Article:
Treasurys rally on safety bids, weak manufacturing data



Bonds rose on Wednesday after U.S. manufacturing growth unexpectedly slowed, adding to earlier concerns about faltering global growth after Europe and Asia saw worsening factory activity.

Short covering by investors betting on yield increases was seen adding to the Treasurys rally. Concerns after the first diagnosis of a patient in the United States with the deadly Ebola virus may have also added a safety bid.

U.S. manufacturing expanded during September but the pace of growth at American factories slowed from August, which was the best monthly showing since March 2011, according to an industry report released on Wednesday.

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"It doesn't confirm what everyone was hoping to be able to trade as the fourth quarter got underway," said Jim Vogel, an interest rate strategist at FTN Financial in Memphis, Tennessee. Many investors have been set up for higher rates this quarter on expectations that the U.S. economy will continue to improve even if global growth continues to decline, he said.

Benchmark 10-year notes were last up 22/32 in price to yield 2.41 percent, down from 2.51 percent Tuesday. A private employment report earlier on Wednesday showed that U.S. employment grew at a solid pace of 213,000 jobs in September.

Thirty-year bonds rallied 1 10/32 in price to 3.13 percent, down from 3.210 percent at the close.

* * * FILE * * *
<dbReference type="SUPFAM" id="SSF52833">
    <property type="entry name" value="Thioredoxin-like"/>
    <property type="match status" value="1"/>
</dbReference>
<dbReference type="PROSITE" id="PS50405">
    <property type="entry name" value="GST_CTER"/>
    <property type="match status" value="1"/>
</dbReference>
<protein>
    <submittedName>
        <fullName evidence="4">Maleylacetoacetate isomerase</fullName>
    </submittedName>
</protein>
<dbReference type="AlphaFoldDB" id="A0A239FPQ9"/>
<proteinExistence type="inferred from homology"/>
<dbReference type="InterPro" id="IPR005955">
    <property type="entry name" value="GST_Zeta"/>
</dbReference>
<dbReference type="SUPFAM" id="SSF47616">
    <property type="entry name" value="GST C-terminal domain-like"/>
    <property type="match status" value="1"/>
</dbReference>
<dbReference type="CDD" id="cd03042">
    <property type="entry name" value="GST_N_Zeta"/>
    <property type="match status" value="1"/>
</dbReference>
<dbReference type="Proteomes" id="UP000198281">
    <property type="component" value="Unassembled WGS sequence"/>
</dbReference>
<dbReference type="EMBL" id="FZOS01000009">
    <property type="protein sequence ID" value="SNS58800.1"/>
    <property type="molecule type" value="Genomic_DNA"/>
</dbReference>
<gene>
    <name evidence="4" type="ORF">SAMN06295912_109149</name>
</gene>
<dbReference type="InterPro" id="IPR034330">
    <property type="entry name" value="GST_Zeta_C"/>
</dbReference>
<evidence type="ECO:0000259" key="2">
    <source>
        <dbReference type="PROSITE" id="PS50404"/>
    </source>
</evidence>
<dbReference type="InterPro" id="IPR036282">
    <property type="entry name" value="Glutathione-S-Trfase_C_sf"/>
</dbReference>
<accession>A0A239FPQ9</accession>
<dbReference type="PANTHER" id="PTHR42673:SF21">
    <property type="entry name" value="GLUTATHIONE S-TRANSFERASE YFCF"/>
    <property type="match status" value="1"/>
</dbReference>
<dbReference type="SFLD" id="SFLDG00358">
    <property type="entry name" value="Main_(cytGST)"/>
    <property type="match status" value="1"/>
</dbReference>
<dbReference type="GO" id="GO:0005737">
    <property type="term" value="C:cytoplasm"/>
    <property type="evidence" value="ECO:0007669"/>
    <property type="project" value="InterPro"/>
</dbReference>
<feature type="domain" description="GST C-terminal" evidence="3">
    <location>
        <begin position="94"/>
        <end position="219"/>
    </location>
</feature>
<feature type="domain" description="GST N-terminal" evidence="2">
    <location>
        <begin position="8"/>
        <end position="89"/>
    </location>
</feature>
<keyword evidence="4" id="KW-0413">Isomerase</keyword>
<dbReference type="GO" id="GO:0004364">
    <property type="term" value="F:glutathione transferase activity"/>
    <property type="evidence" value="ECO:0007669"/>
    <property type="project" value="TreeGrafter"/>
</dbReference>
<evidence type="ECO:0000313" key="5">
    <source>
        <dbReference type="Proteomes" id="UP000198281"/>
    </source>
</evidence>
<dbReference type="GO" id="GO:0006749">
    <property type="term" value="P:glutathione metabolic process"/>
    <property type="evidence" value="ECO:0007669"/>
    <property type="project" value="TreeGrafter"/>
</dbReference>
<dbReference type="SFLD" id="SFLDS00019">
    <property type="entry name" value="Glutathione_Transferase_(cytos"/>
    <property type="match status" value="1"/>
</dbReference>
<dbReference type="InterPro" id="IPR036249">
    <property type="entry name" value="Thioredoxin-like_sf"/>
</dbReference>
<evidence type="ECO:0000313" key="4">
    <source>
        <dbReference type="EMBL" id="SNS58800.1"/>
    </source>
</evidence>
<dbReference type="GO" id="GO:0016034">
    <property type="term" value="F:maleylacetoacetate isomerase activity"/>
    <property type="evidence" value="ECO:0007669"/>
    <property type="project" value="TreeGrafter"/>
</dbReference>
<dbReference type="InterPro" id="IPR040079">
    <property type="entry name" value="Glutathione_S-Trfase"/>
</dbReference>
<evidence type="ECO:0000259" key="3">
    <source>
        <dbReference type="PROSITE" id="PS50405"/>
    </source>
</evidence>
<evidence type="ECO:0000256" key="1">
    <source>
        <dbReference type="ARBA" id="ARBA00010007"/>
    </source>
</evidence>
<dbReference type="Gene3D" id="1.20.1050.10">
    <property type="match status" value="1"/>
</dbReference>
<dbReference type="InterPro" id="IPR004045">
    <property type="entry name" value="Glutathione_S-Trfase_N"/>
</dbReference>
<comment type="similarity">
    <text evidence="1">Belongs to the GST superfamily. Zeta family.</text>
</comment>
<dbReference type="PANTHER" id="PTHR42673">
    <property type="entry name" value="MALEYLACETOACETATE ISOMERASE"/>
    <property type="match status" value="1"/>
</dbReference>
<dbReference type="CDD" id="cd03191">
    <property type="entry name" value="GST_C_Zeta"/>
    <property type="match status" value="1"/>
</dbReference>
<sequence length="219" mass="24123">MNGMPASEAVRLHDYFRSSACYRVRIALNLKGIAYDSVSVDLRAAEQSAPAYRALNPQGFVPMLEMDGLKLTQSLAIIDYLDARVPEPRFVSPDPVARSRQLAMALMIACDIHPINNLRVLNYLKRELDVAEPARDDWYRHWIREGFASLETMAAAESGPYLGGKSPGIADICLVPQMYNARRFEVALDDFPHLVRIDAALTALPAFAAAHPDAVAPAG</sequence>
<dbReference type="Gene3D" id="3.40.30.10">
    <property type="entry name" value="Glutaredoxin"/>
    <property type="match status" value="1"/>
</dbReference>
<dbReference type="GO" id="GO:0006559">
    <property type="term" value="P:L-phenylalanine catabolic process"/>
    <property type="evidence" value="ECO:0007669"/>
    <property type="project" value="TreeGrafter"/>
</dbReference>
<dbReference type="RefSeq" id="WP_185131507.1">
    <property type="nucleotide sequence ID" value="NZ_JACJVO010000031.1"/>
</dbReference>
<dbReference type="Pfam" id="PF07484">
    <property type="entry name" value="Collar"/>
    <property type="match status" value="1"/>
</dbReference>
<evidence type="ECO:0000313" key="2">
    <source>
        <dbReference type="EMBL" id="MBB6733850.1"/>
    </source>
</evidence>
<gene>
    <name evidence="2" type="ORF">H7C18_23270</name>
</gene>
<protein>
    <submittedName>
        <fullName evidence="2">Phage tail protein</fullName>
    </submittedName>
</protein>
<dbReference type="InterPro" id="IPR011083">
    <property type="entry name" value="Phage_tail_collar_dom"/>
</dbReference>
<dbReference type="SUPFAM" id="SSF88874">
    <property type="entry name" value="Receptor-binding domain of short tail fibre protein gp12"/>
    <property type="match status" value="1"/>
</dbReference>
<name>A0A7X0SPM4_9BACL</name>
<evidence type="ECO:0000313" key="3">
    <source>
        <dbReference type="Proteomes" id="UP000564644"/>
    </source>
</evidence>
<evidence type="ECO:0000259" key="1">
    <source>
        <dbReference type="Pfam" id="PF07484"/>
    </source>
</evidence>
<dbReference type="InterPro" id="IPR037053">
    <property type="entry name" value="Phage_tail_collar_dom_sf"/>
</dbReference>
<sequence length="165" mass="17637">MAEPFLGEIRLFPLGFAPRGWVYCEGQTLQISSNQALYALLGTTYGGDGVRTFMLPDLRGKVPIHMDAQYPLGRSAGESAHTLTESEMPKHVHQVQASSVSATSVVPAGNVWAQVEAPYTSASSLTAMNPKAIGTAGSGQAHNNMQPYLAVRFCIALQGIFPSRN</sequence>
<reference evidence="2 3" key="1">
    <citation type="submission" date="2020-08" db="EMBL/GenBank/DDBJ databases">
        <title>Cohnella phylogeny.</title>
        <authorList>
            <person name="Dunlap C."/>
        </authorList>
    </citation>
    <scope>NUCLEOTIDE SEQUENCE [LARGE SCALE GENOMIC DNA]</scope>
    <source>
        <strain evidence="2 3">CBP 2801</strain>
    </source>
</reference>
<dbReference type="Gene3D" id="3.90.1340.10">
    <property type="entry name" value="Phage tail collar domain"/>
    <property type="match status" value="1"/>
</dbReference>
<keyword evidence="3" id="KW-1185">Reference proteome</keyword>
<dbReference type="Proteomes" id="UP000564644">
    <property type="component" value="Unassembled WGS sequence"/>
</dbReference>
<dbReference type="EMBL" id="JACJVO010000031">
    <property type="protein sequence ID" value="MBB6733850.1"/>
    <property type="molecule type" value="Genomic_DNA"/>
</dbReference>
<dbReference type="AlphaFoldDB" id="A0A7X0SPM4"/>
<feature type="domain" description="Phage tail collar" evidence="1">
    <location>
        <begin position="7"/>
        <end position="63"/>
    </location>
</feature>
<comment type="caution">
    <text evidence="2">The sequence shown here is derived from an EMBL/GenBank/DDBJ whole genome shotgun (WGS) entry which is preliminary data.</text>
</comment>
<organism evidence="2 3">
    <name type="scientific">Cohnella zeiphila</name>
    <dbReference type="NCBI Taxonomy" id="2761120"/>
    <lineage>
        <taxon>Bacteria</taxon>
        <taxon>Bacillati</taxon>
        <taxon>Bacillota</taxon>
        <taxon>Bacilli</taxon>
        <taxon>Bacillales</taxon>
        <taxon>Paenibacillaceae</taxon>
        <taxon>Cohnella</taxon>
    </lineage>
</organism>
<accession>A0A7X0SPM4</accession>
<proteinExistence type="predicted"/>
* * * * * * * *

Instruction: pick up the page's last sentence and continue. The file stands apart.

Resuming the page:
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Treasurys had earlier rallied in line with German bunds after dwindling demand cut factory activity across much of Asia and Europe in September, sending it to multi-month lows and raising the chances that global growth would slow in the months ahead.

Germany sold new 10-year bonds at record low yields of 0.93 percent on Wednesday. A shortage of high quality collateral even after the end of the quarter continued to disrupt the repurchase agreement market, where many bonds were trading at negative yields, or "special."

"We have record shorts in the front end of the market, there is no collateral around, repo is very high so people are getting squeezed on their financing," said Tom Tucci, head of Treasurys trading at CIBC in New York.

The federal funds rate fell for a second day to 7 basis points. The Federal Reserve is expected to guide this rate to the higher end of its 0-25 basis point range as it gets closer to raising interest rates.

Record demand for Treasurys at the New York Federal Reserve's reverse repurchase agreement operation on Tuesday, which is meant to help the central bank set a floor on short-term rates, resulted in the Fed paying no interest on the overnight loans for the first time. Banks and investors bid more than the Fed's $300 billion daily limit for the first time, with $407 billion offered in total. Banks and the funds have previously been paid 5 basis points, or 0.05 percent, for the loan.